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New analysis confirms a direct link between nurse staffing and patient complications and deaths in hospitals

Analysis of data on nurse staffing levels confirms that there is a direct link between the number of registered nurses (RNs) and the hours they spend with patients and whether patients develop a number of serious complications or die while in the hospital.

For the study, which was supported in part by the Agency for Healthcare Research and Quality (HS09958), investigators reexamined and refined their previous analysis released by the Health Resources and Services Administration (HRSA) in April 2001 as part of an ongoing collaboration within the Department of Health and Human Services to improve nursing care in American hospitals. The partnership also included AHRQ, the Centers for Medicare and Medicaid Services, and the National Institute for Nursing Research.

The research described in the original HRSA report and the new analysis were conducted by Jack Needleman, Ph.D., of the Harvard School of Public Health, and Peter Buerhaus, Ph.D., R.N., F.A.A.N., of the Vanderbilt University School of Nursing. Along with their colleagues, Drs. Needleman and Buerhaus reviewed their original discharge and staffing data from 799 hospitals in 11 States—California, New York, Maryland, Virginia, West Virginia, Arizona, Massachusetts, Missouri, Nevada, South Carolina, and Wisconsin—to estimate nurse staffing levels for RNs, licensed practical nurses (LPNs), and aides, as well as the frequency of a wide range of complications that patients developed during their hospital stay. These data cover 6 million patients discharged from hospitals in 1997.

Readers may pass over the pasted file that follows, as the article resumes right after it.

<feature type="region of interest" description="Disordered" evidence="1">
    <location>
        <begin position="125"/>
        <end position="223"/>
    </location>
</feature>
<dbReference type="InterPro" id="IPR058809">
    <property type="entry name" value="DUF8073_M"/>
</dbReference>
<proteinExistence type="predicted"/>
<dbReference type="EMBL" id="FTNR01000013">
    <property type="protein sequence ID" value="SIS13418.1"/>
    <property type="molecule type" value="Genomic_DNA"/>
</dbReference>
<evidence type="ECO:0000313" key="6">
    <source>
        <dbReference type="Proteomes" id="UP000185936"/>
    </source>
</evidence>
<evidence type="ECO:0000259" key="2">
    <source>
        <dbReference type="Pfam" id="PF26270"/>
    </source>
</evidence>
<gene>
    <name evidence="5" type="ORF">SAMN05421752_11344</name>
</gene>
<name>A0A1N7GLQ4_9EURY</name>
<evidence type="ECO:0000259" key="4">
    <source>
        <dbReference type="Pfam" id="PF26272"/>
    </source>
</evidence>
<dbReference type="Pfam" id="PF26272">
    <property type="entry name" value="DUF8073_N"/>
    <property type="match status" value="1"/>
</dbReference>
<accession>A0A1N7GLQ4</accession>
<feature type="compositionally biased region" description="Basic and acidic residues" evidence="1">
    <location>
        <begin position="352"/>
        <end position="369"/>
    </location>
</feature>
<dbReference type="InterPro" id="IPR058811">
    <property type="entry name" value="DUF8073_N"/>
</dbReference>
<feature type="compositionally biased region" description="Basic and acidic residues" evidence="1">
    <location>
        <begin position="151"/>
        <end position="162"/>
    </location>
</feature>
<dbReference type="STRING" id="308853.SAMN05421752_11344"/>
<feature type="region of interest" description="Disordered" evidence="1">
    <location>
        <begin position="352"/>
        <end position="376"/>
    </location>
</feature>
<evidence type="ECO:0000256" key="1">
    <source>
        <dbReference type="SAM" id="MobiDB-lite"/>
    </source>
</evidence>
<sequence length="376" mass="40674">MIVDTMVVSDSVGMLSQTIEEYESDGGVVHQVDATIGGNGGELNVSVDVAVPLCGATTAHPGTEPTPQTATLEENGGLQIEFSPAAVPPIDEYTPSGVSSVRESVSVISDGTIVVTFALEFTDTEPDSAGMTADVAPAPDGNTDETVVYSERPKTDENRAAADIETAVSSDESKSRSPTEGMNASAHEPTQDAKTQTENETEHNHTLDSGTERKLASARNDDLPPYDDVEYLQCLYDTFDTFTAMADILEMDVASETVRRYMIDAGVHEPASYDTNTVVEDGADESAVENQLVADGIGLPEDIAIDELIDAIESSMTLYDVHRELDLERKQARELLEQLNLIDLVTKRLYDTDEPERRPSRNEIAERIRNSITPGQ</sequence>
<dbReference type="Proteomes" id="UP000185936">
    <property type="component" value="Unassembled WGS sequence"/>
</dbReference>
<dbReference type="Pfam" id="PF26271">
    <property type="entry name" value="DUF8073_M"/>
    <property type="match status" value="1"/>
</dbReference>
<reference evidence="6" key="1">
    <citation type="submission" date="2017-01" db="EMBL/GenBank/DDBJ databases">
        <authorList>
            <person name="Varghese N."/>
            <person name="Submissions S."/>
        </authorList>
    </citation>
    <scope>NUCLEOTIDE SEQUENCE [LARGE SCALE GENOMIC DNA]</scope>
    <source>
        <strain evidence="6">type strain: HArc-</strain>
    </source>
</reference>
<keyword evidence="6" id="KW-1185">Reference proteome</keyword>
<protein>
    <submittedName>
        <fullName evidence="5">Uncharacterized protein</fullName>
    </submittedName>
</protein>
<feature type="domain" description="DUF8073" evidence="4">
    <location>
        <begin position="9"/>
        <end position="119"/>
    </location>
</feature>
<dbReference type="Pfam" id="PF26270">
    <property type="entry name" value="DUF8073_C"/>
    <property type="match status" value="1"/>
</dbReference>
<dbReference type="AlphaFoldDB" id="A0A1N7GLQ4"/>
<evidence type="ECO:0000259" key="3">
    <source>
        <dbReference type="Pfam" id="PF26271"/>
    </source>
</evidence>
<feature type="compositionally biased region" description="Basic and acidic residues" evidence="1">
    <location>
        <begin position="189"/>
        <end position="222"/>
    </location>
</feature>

Specifically, they confirmed their initial findings that low levels of RNs among a hospital's nurses were associated with higher rates of serious complications such as pneumonia, upper gastrointestinal bleeding, shock, and cardiac arrest, including deaths among patients with these three complications, as well as sepsis or deep vein thrombosis. These complications occurred 3 percent to 9 percent more often in hospitals with lower RN staffing levels than in hospitals with higher levels of RN staffing.

Both studies also found that rates for urinary tract infections, a less serious but common infection among hospital patients, and length of time spent in the hospital were also higher in hospitals with lower RN staffing. When comparing hospitals, the study controlled for how ill patients were in different hospitals and differences across hospitals in how likely patients were to suffer these complications.

Researchers again found an association between nurse staffing and deaths from more serious complications, but they found no evidence of an association between nurse staffing and overall deaths among medical or surgical patients. Low RN staffing at hospitals makes it more likely that some patients will suffer pneumonia, shock and cardiac arrest, and gastrointestinal bleeding, and that some patients may die as a result, according to the researchers. They conclude that more and better-educated nurses are needed to ensure that hospital patients don't suffer needlessly from complications. They also call for more research to identify the factors influencing nurse staffing levels and the mix of different types of nurses working in a particular hospital.

See "Nurse-staffing levels and the quality of care in hospitals," by Drs. Needleman and Buerhaus, Soeren Mattke, M.D., M.P.H., and others, in the May 30, 2002, New England Journal of Medicine 346(22), pp. 1715-1722.

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